Civil Enforcement in Comparative Perspective: A Public Management Challenge (Intersentia 2021), by Dr Wendy Kennett


This book has had a long gestation period. My interest in civil enforcement originated in the late 1990s. I was teaching an LLM module on International Litigation and conducting research on the international aspects of the various phases of the litigation process. When it was time to turn to the enforcement of judgments, I was requested to write a comparative Chronique on the topic for the European Review of Private Law, using questionnaire responses from country reporters as a source of information. The responses surprised me: they revealed that enforcement agents in several jurisdictions had extensive powers to obtain information about debtors’ assets and to make decisions about the most appropriate method of enforcement. This was in sharp contrast to the position in England and Wales and it piqued my curiosity. I began to investigate the institutions responsible for enforcement in different jurisdictions and discovered a great diversity of different approaches. Thus began a long-term research interest in the personnel of enforcement.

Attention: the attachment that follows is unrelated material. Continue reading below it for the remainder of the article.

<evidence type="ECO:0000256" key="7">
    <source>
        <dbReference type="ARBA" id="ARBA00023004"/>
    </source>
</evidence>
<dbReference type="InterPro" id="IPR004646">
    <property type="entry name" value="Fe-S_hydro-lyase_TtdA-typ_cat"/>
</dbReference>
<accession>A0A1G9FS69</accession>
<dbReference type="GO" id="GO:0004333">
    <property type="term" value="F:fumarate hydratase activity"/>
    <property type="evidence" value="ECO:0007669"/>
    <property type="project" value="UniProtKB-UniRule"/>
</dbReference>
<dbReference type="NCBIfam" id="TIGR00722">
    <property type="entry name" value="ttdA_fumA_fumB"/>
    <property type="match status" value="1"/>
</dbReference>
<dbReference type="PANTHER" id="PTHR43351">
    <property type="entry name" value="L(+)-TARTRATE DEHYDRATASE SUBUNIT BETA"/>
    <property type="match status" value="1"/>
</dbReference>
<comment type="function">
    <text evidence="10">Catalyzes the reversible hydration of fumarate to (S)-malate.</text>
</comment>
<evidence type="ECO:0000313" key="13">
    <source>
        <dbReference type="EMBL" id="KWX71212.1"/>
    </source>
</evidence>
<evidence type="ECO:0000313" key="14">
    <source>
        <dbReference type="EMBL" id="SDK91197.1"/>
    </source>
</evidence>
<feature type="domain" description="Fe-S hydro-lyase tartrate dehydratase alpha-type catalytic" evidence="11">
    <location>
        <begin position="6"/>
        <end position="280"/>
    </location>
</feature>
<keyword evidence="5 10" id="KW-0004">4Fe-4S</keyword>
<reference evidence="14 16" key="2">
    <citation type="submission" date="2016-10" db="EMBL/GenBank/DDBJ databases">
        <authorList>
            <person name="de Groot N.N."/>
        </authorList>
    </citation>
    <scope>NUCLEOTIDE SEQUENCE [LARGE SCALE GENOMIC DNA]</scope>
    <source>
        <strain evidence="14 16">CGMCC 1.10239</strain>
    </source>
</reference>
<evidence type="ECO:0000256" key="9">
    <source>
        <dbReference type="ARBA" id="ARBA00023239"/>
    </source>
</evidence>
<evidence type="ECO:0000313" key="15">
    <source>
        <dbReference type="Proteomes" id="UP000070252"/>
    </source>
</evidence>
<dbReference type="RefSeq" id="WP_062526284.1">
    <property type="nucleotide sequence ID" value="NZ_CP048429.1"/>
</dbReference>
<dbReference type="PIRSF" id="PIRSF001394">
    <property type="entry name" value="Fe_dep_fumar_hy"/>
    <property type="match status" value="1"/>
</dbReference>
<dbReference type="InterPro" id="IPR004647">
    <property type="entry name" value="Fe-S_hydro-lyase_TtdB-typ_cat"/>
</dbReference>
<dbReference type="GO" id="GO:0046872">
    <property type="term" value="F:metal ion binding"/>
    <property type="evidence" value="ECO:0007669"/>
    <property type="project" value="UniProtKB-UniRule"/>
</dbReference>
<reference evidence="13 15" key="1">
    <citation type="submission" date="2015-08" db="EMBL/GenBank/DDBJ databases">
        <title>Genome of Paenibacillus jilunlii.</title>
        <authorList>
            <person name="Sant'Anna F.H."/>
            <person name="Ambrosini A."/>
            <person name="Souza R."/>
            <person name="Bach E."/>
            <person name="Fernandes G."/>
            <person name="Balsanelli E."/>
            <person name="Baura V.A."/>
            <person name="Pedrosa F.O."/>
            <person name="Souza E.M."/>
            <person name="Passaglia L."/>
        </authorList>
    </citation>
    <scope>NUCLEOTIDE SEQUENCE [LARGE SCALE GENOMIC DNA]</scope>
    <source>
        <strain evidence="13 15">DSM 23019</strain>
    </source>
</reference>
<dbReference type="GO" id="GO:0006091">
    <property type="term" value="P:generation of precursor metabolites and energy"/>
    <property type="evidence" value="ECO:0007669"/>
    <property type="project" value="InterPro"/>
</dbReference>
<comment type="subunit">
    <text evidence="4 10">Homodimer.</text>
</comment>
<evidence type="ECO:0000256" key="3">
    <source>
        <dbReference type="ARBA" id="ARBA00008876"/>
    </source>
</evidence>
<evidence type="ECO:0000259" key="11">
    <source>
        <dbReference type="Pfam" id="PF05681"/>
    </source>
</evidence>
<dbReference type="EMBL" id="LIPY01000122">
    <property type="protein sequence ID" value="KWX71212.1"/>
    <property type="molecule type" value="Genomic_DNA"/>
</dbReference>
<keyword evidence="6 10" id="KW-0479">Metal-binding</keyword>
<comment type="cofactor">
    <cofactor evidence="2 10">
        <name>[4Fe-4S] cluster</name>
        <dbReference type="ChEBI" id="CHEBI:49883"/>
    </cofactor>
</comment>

Civil enforcement institutions may be courts, but they may also be administrative agencies or independent professionals (Judicial Officers). These are the three principal models used for the enforcement of judgments and other enforcement titles, but hybrid arrangements exist. For example, enforcement tasks may be shared between courts and enforcement agents external to the court system. Enforcement institutions may also perform a range of different tasks: some have a narrow focus on of enforcement or even specific methods of enforcement; some court officers have a variety of functions within the court system; some independent legal professionals operate businesses that engage in commercially orientated operations such as debt recovery or property management.  More fundamentally, there may be a single institution responsible for the forced recovery of public and private law debts, or these tasks may be distributed among several different institutions. The significance of this latter choice lies in the fact that the recovery of public law debts involves mass, low-cost processing – leading to what may be regarded as the industrialisation of enforcement.